This tenth session of the Dialogues Across the African World cycle is structured around a discussion between artist Laura Nsengiyumva and sociologist Véronique Clette-Gakuba. Together, they propose to explore the diverse components of the term "praxis" which is found in the various works and performances of Laura Nsengiyumva through which she seeks to carve out possible paths of existence and connection.
The term “praxis” underlines that the works of Laura Nsengiyumva organize a whole series of combinatorial practices (articulating affects, materials, techniques, places, events, corporealities) which engage those who are present towards transformations. The term “dismantling” means, on the other hand, that when it comes to coloniality, it is necessary to attack the structures of power in order to undo them, to disarticulate them, to dismember them. A praxis of dismantling can be found in the various works and performances of artist Laura Nsengiyumva such as PeoPL (cast of the ice replica of the equestrian statue of King Leopold II, Nuit blanche, Brussels, October 2018), Queen Nikkolah (artistic action which questions the limits of gender and race in the tradition of "Zwarte Piet") or the collective performance The Wall Cannot Be White with students of Kask (University of Ghent, Belgium) in response to a scandal, that of young people who on the occasion of a festival, during the show of Kendrick Lamar, began to take up colonial songs in their hearts.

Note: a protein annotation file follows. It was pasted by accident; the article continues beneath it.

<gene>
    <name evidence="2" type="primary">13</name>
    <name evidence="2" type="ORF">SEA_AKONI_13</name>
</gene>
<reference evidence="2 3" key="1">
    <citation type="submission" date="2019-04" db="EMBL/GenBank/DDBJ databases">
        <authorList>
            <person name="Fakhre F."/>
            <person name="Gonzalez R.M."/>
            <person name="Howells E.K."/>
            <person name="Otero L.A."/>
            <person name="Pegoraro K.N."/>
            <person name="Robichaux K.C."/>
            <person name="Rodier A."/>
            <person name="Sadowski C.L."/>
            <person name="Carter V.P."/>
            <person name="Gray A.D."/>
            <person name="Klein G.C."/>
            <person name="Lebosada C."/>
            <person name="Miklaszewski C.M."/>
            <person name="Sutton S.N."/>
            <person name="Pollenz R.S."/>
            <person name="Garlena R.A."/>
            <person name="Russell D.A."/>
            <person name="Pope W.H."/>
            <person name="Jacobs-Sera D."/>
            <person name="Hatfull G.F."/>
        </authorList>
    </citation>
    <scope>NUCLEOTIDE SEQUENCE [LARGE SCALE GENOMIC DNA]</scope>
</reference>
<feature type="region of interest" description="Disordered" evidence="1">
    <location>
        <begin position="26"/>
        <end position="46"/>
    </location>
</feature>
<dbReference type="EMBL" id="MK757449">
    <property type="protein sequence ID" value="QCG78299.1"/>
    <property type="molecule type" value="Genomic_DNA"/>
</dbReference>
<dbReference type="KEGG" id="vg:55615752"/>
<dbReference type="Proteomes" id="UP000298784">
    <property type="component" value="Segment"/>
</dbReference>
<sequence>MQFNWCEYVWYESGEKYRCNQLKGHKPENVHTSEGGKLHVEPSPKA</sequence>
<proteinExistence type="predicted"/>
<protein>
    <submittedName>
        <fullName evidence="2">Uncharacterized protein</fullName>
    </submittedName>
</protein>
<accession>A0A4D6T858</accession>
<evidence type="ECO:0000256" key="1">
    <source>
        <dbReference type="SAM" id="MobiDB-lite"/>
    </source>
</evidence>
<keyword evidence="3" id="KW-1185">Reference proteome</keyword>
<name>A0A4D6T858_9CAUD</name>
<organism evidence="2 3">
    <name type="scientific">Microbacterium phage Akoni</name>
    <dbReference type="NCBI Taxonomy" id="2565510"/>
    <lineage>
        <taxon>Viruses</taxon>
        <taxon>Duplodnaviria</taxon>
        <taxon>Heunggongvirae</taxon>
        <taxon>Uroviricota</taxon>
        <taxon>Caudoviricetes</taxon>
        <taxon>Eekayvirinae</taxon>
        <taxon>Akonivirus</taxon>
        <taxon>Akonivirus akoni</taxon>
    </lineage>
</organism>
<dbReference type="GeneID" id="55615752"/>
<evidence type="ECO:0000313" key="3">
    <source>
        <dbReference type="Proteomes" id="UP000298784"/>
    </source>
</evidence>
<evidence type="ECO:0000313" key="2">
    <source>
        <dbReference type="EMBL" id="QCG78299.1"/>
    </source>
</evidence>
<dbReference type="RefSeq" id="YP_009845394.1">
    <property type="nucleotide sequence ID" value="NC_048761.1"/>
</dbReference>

Laura Nsengiyumva is an artist and architect based in Brussels. She won the first Kunstsalon Prize in Ghent in 2011 and the second prize at the Dakar Biennale in 2012. Through an interdisciplinary practice, Laura Nsengiyumva explores themes such as diasporic experience, multiple identity, North-South relationships, and empathy. She tackles these subjects from images and interventions in colonial spaces. Her transcultural vision of history is based on human stories that invite us to rediscover what brings us together.
She is affiliated with Kask (the School of Arts of HOGENT,) as an artistic researcher. Her artistic actions such as PeoPL (the casting of the statue of Leopold 2) and Queen Nikkolah, are part of her research project “Shaping the presence of the African diaspora in Belgium”.
Véronique Clette-Gakuba is a sociology researcher at the METICES research center (Université Libre de Bruxelles, Belgium). Her research themes articulate questions of postcoloniality, culture/art in connection with the city and a global black condition. She is finalizing a doctoral thesis provisionally entitled "Deployment of a sub-Saharan artistic territory in Brussels: negotiations for urban visibility". Véronique Clette-Gakuba is also a member of the Brussels collective Présences Noires.
The Dialogues Across the African World cycle is presented by école des Hautes Etudes en Sciences Sociales and Cité internationale des arts, and run by Dominique Malaquais (CR, CNRS-IMAF), Julie Peghini (MCF, Paris 8 Vincennes-Saint Denis University-CEMTI), Christine Douxami (MCF HDR, Franche-Comté University-IMAF) and Sarah Fila-Bakabadio (MCF, CY Cergy Paris Université-AGORA).